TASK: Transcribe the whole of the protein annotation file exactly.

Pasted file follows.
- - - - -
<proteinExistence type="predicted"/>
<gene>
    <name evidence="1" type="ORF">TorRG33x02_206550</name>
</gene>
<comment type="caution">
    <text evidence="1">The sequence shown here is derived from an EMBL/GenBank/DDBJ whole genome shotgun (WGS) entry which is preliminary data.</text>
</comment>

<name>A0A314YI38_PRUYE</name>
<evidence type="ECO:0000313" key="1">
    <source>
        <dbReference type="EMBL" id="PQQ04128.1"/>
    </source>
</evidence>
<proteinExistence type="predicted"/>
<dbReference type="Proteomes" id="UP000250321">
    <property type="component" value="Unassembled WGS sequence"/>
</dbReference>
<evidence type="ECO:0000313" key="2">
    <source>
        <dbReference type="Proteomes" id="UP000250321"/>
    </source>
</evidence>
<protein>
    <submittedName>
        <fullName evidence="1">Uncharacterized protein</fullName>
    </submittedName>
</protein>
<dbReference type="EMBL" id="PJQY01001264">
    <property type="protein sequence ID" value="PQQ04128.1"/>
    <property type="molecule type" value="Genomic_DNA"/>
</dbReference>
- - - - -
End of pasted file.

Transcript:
<proteinExistence type="predicted"/>
<gene>
    <name evidence="1" type="ORF">TorRG33x02_206550</name>
</gene>
<comment type="caution">
    <text evidence="1">The sequence shown here is derived from an EMBL/GenBank/DDBJ whole genome shotgun (WGS) entry which is preliminary data.</text>
</comment>

<name>A0A314YI38_PRUYE</name>
<evidence type="ECO:0000313" key="1">
    <source>
        <dbReference type="EMBL" id="PQQ04128.1"/>
    </source>
</evidence>
<proteinExistence type="predicted"/>
<dbReference type="Proteomes" id="UP000250321">
    <property type="component" value="Unassembled WGS sequence"/>
</dbReference>
<evidence type="ECO:0000313" key="2">
    <source>
        <dbReference type="Proteomes" id="UP000250321"/>
    </source>
</evidence>
<protein>
    <submittedName>
        <fullName evidence="1">Uncharacterized protein</fullName>
    </submittedName>
</protein>
<dbReference type="EMBL" id="PJQY01001264">
    <property type="protein sequence ID" value="PQQ04128.1"/>
    <property type="molecule type" value="Genomic_DNA"/>
</dbReference>